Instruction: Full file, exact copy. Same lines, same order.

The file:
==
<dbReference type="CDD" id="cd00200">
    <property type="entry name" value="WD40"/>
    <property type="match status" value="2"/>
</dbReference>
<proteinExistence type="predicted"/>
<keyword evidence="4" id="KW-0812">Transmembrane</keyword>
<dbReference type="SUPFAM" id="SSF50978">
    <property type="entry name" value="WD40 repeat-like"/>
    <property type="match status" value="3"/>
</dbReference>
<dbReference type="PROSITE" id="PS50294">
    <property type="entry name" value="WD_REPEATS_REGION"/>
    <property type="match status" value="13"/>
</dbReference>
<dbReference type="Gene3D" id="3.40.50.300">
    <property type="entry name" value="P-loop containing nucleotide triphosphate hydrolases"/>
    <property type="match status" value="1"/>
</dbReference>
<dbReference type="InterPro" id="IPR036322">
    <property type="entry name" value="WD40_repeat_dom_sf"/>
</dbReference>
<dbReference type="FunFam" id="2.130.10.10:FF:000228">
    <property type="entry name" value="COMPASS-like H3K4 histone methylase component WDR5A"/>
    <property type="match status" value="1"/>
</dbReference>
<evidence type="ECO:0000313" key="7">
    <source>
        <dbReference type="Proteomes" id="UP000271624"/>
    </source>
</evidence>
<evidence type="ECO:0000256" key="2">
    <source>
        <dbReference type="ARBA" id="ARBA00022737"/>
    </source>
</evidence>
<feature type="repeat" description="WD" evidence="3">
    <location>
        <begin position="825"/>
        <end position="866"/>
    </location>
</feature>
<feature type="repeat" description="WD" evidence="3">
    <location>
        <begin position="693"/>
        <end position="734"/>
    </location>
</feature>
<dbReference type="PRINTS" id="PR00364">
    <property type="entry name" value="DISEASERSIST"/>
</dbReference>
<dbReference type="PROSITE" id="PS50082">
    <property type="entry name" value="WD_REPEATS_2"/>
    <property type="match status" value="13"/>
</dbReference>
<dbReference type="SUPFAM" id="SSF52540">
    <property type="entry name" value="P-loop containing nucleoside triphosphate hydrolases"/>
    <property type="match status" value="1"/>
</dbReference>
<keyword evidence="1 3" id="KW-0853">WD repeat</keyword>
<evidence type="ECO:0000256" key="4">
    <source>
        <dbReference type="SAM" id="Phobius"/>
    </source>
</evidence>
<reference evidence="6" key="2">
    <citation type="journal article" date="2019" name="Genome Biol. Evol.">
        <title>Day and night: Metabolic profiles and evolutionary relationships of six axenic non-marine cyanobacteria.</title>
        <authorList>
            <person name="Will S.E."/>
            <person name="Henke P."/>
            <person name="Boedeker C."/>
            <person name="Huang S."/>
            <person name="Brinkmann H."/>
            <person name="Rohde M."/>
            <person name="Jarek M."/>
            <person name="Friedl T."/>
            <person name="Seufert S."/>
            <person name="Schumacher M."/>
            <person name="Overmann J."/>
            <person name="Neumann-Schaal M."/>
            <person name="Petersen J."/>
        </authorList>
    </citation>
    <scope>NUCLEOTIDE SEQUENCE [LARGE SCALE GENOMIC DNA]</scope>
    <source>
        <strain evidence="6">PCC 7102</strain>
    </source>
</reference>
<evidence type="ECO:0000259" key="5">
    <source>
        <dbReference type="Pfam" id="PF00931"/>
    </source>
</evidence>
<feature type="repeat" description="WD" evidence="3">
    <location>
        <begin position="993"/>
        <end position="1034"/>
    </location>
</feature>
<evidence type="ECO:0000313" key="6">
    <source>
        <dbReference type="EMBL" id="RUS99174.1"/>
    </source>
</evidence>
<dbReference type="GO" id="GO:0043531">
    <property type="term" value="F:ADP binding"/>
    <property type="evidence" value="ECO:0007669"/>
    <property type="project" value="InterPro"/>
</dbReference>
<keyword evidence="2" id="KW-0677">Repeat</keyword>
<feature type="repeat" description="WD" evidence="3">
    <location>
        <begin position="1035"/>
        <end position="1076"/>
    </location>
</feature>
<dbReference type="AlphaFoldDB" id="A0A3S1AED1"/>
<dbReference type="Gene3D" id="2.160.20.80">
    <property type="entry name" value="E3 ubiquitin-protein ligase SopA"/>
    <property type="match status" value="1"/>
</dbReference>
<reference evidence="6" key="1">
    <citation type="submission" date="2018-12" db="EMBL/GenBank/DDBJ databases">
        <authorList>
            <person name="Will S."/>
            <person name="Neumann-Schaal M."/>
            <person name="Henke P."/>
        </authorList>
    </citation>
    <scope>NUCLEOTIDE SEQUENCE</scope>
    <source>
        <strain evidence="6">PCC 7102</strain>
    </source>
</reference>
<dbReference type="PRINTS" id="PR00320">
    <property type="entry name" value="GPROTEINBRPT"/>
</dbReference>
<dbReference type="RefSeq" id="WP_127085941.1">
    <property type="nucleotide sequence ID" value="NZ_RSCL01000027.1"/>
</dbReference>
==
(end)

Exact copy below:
<dbReference type="CDD" id="cd00200">
    <property type="entry name" value="WD40"/>
    <property type="match status" value="2"/>
</dbReference>
<proteinExistence type="predicted"/>
<keyword evidence="4" id="KW-0812">Transmembrane</keyword>
<dbReference type="SUPFAM" id="SSF50978">
    <property type="entry name" value="WD40 repeat-like"/>
    <property type="match status" value="3"/>
</dbReference>
<dbReference type="PROSITE" id="PS50294">
    <property type="entry name" value="WD_REPEATS_REGION"/>
    <property type="match status" value="13"/>
</dbReference>
<dbReference type="Gene3D" id="3.40.50.300">
    <property type="entry name" value="P-loop containing nucleotide triphosphate hydrolases"/>
    <property type="match status" value="1"/>
</dbReference>
<dbReference type="InterPro" id="IPR036322">
    <property type="entry name" value="WD40_repeat_dom_sf"/>
</dbReference>
<dbReference type="FunFam" id="2.130.10.10:FF:000228">
    <property type="entry name" value="COMPASS-like H3K4 histone methylase component WDR5A"/>
    <property type="match status" value="1"/>
</dbReference>
<evidence type="ECO:0000313" key="7">
    <source>
        <dbReference type="Proteomes" id="UP000271624"/>
    </source>
</evidence>
<evidence type="ECO:0000256" key="2">
    <source>
        <dbReference type="ARBA" id="ARBA00022737"/>
    </source>
</evidence>
<feature type="repeat" description="WD" evidence="3">
    <location>
        <begin position="825"/>
        <end position="866"/>
    </location>
</feature>
<feature type="repeat" description="WD" evidence="3">
    <location>
        <begin position="693"/>
        <end position="734"/>
    </location>
</feature>
<dbReference type="PRINTS" id="PR00364">
    <property type="entry name" value="DISEASERSIST"/>
</dbReference>
<dbReference type="PROSITE" id="PS50082">
    <property type="entry name" value="WD_REPEATS_2"/>
    <property type="match status" value="13"/>
</dbReference>
<dbReference type="SUPFAM" id="SSF52540">
    <property type="entry name" value="P-loop containing nucleoside triphosphate hydrolases"/>
    <property type="match status" value="1"/>
</dbReference>
<keyword evidence="1 3" id="KW-0853">WD repeat</keyword>
<evidence type="ECO:0000256" key="4">
    <source>
        <dbReference type="SAM" id="Phobius"/>
    </source>
</evidence>
<reference evidence="6" key="2">
    <citation type="journal article" date="2019" name="Genome Biol. Evol.">
        <title>Day and night: Metabolic profiles and evolutionary relationships of six axenic non-marine cyanobacteria.</title>
        <authorList>
            <person name="Will S.E."/>
            <person name="Henke P."/>
            <person name="Boedeker C."/>
            <person name="Huang S."/>
            <person name="Brinkmann H."/>
            <person name="Rohde M."/>
            <person name="Jarek M."/>
            <person name="Friedl T."/>
            <person name="Seufert S."/>
            <person name="Schumacher M."/>
            <person name="Overmann J."/>
            <person name="Neumann-Schaal M."/>
            <person name="Petersen J."/>
        </authorList>
    </citation>
    <scope>NUCLEOTIDE SEQUENCE [LARGE SCALE GENOMIC DNA]</scope>
    <source>
        <strain evidence="6">PCC 7102</strain>
    </source>
</reference>
<evidence type="ECO:0000259" key="5">
    <source>
        <dbReference type="Pfam" id="PF00931"/>
    </source>
</evidence>
<feature type="repeat" description="WD" evidence="3">
    <location>
        <begin position="993"/>
        <end position="1034"/>
    </location>
</feature>
<evidence type="ECO:0000313" key="6">
    <source>
        <dbReference type="EMBL" id="RUS99174.1"/>
    </source>
</evidence>
<dbReference type="GO" id="GO:0043531">
    <property type="term" value="F:ADP binding"/>
    <property type="evidence" value="ECO:0007669"/>
    <property type="project" value="InterPro"/>
</dbReference>
<keyword evidence="2" id="KW-0677">Repeat</keyword>
<feature type="repeat" description="WD" evidence="3">
    <location>
        <begin position="1035"/>
        <end position="1076"/>
    </location>
</feature>
<dbReference type="AlphaFoldDB" id="A0A3S1AED1"/>
<dbReference type="Gene3D" id="2.160.20.80">
    <property type="entry name" value="E3 ubiquitin-protein ligase SopA"/>
    <property type="match status" value="1"/>
</dbReference>
<reference evidence="6" key="1">
    <citation type="submission" date="2018-12" db="EMBL/GenBank/DDBJ databases">
        <authorList>
            <person name="Will S."/>
            <person name="Neumann-Schaal M."/>
            <person name="Henke P."/>
        </authorList>
    </citation>
    <scope>NUCLEOTIDE SEQUENCE</scope>
    <source>
        <strain evidence="6">PCC 7102</strain>
    </source>
</reference>
<dbReference type="PRINTS" id="PR00320">
    <property type="entry name" value="GPROTEINBRPT"/>
</dbReference>
<dbReference type="RefSeq" id="WP_127085941.1">
    <property type="nucleotide sequence ID" value="NZ_RSCL01000027.1"/>
</dbReference>